First uttered in that iconic film many years ago, these words had never resonated with me before – until now. As person after person made their way towards the back of the boat, resembling a scene from another nostalgic flashback – Lemmings, the only direction this boat was going, was down. Sinking at least 1 foot within 10 minutes of us getting on, then another foot 20 minutes later, followed by another within the hour – I knew all of us were thinking the same and it didn’t take long for some people to show signs of concern, with one man facetiously shouting the famous quote at the unnerved skipper:
“We’re gonna need a bigger boat!”
After much research and deliberation we opted for the two day river boat ride to Luang Prabang. It pipped the 7 hour bus ride as we had tired of buses travelling north in Thailand. The other option, was the fastest option, a speed boat trip along the same path, which got ousted soon after we found out – thanks to recent news articles – that it was a fully fledged deathtrap, with recent accidents and a fatal crash to its name. The 2 day tour, on the other hand, had some great reviews and with many fellow bloggers saying it was a must, our minds were made up.
A Must? No. Worth the money however, yes. Maybe our expectations were slightly exaggerated by the aforementioned blogs and various TripAdvisor reviews. We came looking for a tranquil stroll down the river, but for or all the beauty and relaxation 2 days on a boat offers you, you are still choosing to travel for 2 days (about 16 hours for us in total), which is a healthy recipe for cramp and irritation, no matter how you travel.
- Bus from Chiang Saen to Chiang Khong – $1
- Here you can stay overnight according to all the blogs we read, however we wouldn’t recommend this as you are still up to two hours away (step 2 to 6) from the two day boat and getting there early is imperative to your enjoyment… Apparently!
- Bus from Chiang Khong to the Friendship Bridge IV – $1
- Cross the border and get your Laos visa on arrival – $74
- Get from the Laos border to Huay Xuay town center, the departure point for the boats to Luang Prabang – $6
- Get on boat or stay the night and get on early the next day – $56
- We chose the latter as we opted for the early rise for a better chance of a good seat
A grand total of $69 or £45 per person (with Visa for Laos)Huay Xauy
You’ll find accommodation for around $4 for the night and with a couple of places to eat and drink you could make a good night from your stay in the little town. Our only sour experience was with the pharmacy we found in Huay Xuay. It seems being the only pharmacy in town their need of customer service skills are obsolete. Trying to order some antihistamines was stressful to say the least. The girl who I guess was pretending to be at work behind the counter did not once stray away from her chair, nor did she even avert her gaze away from her phone during our first attempts at catching her attention. Obviously there might be a language barrier meaning she might not wish to talk to me, but surely she could have attempted to decipher my mini episode of charades, clearly indicating my outbursts of sneezing and itching. Not being content with pissing us both off a little through pure ignorance, she then looked up at me, shrugged her head in disgust and walked away into the back room of the shop. After 6 minutes we discovered that she was not searching for anything, as I could see through the cupboard gaps that she was lying down on the sofa, again staring at her damn phone. So there I stood, fuming that I was going to spend the night scratching my eyes out thanks to some insolent young woman, either playing Angry Birds or pondering why her boyfriend hadn’t text her back yet… hmm I wonder why?Catching the boat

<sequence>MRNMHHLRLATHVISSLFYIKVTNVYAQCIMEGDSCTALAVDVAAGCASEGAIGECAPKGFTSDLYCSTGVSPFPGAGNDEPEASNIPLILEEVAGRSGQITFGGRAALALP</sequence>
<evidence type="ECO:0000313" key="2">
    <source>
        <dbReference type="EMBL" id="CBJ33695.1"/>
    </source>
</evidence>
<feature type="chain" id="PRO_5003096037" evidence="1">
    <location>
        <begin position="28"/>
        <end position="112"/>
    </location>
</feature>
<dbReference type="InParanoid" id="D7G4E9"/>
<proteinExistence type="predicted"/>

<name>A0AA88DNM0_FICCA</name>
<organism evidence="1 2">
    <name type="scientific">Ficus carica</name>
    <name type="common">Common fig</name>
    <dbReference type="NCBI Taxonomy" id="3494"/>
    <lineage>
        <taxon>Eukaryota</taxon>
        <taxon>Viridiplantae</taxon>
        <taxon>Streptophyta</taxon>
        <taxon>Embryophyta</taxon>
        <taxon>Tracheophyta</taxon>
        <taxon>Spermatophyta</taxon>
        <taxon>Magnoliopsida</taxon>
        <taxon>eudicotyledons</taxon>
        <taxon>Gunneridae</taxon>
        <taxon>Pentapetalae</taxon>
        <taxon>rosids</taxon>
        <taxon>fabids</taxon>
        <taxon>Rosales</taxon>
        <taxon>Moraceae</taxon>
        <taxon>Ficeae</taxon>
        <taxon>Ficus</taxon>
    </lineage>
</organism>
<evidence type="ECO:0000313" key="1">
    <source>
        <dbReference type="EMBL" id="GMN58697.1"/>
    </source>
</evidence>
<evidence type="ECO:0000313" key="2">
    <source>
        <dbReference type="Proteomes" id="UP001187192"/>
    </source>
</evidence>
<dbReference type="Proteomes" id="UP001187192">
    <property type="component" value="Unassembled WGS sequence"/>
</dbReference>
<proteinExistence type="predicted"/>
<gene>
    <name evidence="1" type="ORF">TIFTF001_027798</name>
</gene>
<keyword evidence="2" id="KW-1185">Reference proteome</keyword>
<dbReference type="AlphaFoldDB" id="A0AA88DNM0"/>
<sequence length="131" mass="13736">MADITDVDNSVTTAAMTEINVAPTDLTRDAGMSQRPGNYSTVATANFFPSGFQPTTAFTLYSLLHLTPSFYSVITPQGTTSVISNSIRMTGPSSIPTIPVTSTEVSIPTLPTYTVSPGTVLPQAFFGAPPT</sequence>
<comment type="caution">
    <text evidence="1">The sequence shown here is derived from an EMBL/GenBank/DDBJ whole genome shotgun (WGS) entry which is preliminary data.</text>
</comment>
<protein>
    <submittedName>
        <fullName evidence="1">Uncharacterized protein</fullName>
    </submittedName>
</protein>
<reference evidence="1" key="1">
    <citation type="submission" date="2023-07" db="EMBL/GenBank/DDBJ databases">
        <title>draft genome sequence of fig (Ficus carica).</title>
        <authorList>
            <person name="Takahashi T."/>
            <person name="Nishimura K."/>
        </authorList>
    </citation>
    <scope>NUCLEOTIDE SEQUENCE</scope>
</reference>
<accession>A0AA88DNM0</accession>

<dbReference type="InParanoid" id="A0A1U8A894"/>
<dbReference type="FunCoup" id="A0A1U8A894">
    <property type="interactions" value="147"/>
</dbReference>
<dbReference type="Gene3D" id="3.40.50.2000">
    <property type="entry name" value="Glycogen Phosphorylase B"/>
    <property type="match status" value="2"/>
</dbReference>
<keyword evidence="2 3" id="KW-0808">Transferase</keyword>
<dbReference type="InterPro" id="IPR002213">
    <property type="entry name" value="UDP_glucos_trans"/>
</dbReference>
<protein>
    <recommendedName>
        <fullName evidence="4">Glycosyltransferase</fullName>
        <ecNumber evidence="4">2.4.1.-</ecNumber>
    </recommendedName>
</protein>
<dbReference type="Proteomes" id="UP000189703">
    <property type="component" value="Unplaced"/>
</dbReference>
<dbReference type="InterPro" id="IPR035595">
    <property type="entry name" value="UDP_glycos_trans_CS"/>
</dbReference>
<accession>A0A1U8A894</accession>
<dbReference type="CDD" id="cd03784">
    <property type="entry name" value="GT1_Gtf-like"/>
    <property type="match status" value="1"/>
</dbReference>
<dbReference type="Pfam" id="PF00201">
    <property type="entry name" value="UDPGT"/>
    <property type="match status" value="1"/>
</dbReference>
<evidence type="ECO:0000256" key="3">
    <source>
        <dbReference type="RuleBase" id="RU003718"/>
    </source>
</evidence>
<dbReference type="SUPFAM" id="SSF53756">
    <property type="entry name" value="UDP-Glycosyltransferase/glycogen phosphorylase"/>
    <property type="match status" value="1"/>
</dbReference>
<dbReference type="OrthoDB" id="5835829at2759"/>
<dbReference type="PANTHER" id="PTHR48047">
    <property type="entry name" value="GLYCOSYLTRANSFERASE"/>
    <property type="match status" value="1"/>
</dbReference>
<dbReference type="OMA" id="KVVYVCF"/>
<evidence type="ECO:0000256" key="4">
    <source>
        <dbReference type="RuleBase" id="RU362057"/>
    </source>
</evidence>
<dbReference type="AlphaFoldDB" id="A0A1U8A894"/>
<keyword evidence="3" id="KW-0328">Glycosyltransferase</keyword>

The boat wasn’t due to leave until 12pm, nonetheless we arrived at the boat departure point at 8am to bag ourselves a good seat, although as we arrived we were already queuing behind 10 people and from what we could see and hear, these were all British people, it seems we all love a good queue. Amongst the fellow early birds, determined to get good seats, we sat eating breakfast and munching into our snacks, waiting for the call to get on the boat. To no surprise any remnants of a queue had dispersed by 11am as new people arriving just made their way to the front – welcome to the party; the French, the Germans and the Italians.
Luckily being a couple, we teamed up, me with our bags and Mel, free of luggage and now lighter & nimble, ready to run down the steps and hop onto the boat. It worked! She was first on the boat. First on the boat felt great for all of… 10 seconds until, low and behold, we find that the seats are numbered and we wasted four hours sitting around like sun dried tomatoes. Needless to say we were the least bit pleased, the seats we wanted were in our reach, they were 7 rows back, obviously softer, offered more space and were mocking us as we sat there on a wooden bench that wouldn’t look a miss in any drab park. Yet we were trapped by these slips of paper flapping around on the headrest, scribbled on with black pen. So what should we do? Well of course we scrunched up the papers, tossed them over the sides, did the same to the new chairs’ labels and took our place on the comfy rows… Followed shortly by half of the boat.